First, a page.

In the past decade and a half, organic products have achieved almost mainstream status. Where organic produce was a specialty item in a few upscale grocery stores in the early 1990s, today’s supermarkets commonly offer organically produced items.
An upward spiral is happening: Organics have become more available and more affordable. The result is that a larger proportion of the population buys organics. This leads to an increased general awareness of the benefits for people and the environment of organic production.
Greater awareness of the benefits contributes to a greater demand for organic products. Higher demand encourages growers to an even larger production of organics. Increased production results in organics being increasingly available and affordable… and upward the trend goes.
During the 1990s, organic product sales dramatically increased at the rate of more than 20 percent every year. By the beginning of the 21st century, sales of organic products passed the $9 billion mark. Today in 2006, the majority of US consumers (7 out of 10) buy organic food at least some of the time.
These statistics are encouraging indications that organic production is here to stay. This is good news for the well-being of people and the environment.
What is Organic
Fifteen years ago, organic growers might have had to explain to shoppers at a farmer’s market what the label “organic” means. Today, most people understand that for a product to be labeled organic, it had to be grown without using synthetic fertilizers, pesticides, or hormone supplements.
But organic growing is a system, and is not just a matter of substituting natural materials for synthetics. Whether on the large scale of the market farmer or the small scale of the backyard gardener, the underlying principles of an organic system are to work within the boundaries of nature to grow healthy food.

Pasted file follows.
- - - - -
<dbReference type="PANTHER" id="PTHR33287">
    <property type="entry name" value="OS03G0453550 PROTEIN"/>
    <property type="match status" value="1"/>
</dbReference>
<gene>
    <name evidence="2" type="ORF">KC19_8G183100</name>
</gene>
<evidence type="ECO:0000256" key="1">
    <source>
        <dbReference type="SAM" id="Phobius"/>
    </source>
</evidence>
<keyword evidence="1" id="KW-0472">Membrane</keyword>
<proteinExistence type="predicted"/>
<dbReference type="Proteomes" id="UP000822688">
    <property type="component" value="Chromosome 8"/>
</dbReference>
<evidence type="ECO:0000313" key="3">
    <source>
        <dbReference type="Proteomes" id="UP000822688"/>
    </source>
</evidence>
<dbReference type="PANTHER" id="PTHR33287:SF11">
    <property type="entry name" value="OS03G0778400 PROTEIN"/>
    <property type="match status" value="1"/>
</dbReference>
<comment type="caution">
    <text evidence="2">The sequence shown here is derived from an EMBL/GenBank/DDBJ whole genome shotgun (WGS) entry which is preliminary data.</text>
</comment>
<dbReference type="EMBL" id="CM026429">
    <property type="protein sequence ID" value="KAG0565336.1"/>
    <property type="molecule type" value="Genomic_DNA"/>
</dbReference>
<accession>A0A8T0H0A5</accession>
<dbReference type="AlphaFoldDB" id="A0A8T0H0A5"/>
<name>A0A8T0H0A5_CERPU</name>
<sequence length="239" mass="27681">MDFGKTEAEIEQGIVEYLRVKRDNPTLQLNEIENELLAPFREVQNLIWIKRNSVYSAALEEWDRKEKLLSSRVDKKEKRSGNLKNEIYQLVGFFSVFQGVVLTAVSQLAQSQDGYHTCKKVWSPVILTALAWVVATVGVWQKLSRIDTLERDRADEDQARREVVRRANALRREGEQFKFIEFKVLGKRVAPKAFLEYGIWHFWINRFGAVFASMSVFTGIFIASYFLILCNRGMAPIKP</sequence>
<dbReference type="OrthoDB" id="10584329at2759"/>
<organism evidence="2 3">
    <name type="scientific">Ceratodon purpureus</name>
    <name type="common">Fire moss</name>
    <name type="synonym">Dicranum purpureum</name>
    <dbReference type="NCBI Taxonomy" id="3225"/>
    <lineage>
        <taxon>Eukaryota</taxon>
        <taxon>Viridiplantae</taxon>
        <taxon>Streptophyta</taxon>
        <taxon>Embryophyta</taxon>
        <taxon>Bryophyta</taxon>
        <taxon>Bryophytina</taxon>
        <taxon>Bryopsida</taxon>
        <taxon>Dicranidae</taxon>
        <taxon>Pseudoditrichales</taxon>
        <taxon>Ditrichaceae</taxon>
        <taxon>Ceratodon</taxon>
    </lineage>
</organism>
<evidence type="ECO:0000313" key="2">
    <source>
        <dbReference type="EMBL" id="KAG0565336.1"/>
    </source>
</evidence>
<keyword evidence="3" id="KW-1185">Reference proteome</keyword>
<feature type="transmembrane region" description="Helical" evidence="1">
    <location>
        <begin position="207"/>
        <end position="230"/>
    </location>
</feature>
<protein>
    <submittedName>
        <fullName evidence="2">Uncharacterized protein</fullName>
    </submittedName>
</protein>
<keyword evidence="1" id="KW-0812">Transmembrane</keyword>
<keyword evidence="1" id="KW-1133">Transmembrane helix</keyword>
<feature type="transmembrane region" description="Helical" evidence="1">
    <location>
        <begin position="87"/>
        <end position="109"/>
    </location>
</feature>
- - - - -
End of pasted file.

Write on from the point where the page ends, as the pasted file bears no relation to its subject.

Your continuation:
The system starts with a focus on healthy soil, which supports healthy plants. When plants are strong, they are naturally disease and pest resistant.
Why is Organic Better
Rather than apply chemicals to cure disease and control pests as conventional growers must do, organic growers are oriented toward prevention through continuous soil improvements. It’s a big difference in attitude: the chemical quick-fix vs. long-term soil building.
The benefits of taking the long-term approach are immediate. Rather than having to keep indoors during a “re-entry interval,” (after using poisonous chemical pesticides, there is a required safety period when people must avoid the area), organic gardeners never experience exile from the location where they grow food.
Also, there is the difference in the effect on local water sources. Organic gardeners don’t contaminate ponds and groundwater with synthetics.
In short, gardeners who live where they grow food have a particular motivation and advantage in using an organic system: personal health and safety. But everyone benefits when organic methods are used because they are sustainable: wholesome food is produced in a system that respects the natural environment.